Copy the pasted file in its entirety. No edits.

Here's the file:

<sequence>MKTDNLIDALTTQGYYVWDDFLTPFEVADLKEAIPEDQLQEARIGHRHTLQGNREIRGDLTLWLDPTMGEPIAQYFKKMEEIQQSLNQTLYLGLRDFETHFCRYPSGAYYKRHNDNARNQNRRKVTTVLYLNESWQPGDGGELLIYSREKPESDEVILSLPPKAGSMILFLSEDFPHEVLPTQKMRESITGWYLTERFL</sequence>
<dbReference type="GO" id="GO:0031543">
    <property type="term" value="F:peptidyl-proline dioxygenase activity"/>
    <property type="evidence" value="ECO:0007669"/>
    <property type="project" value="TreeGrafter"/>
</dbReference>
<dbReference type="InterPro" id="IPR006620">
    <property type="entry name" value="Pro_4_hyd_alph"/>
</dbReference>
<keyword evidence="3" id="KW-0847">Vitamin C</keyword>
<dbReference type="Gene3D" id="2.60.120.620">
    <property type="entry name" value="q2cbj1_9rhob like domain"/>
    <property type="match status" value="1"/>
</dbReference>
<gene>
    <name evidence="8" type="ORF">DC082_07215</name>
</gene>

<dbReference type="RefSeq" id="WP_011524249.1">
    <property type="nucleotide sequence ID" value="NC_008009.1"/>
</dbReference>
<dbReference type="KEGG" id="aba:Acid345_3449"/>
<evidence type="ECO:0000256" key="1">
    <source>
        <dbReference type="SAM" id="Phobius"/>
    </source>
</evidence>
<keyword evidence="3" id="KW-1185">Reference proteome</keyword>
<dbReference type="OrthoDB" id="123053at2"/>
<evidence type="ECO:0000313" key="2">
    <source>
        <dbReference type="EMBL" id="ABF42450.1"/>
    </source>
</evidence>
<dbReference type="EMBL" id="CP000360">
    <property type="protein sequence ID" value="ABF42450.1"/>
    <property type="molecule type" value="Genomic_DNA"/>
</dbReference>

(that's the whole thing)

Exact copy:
<sequence>MKTDNLIDALTTQGYYVWDDFLTPFEVADLKEAIPEDQLQEARIGHRHTLQGNREIRGDLTLWLDPTMGEPIAQYFKKMEEIQQSLNQTLYLGLRDFETHFCRYPSGAYYKRHNDNARNQNRRKVTTVLYLNESWQPGDGGELLIYSREKPESDEVILSLPPKAGSMILFLSEDFPHEVLPTQKMRESITGWYLTERFL</sequence>
<dbReference type="GO" id="GO:0031543">
    <property type="term" value="F:peptidyl-proline dioxygenase activity"/>
    <property type="evidence" value="ECO:0007669"/>
    <property type="project" value="TreeGrafter"/>
</dbReference>
<dbReference type="InterPro" id="IPR006620">
    <property type="entry name" value="Pro_4_hyd_alph"/>
</dbReference>
<keyword evidence="3" id="KW-0847">Vitamin C</keyword>
<dbReference type="Gene3D" id="2.60.120.620">
    <property type="entry name" value="q2cbj1_9rhob like domain"/>
    <property type="match status" value="1"/>
</dbReference>
<gene>
    <name evidence="8" type="ORF">DC082_07215</name>
</gene>

<dbReference type="RefSeq" id="WP_011524249.1">
    <property type="nucleotide sequence ID" value="NC_008009.1"/>
</dbReference>
<dbReference type="KEGG" id="aba:Acid345_3449"/>
<evidence type="ECO:0000256" key="1">
    <source>
        <dbReference type="SAM" id="Phobius"/>
    </source>
</evidence>
<keyword evidence="3" id="KW-1185">Reference proteome</keyword>
<dbReference type="OrthoDB" id="123053at2"/>
<evidence type="ECO:0000313" key="2">
    <source>
        <dbReference type="EMBL" id="ABF42450.1"/>
    </source>
</evidence>
<dbReference type="EMBL" id="CP000360">
    <property type="protein sequence ID" value="ABF42450.1"/>
    <property type="molecule type" value="Genomic_DNA"/>
</dbReference>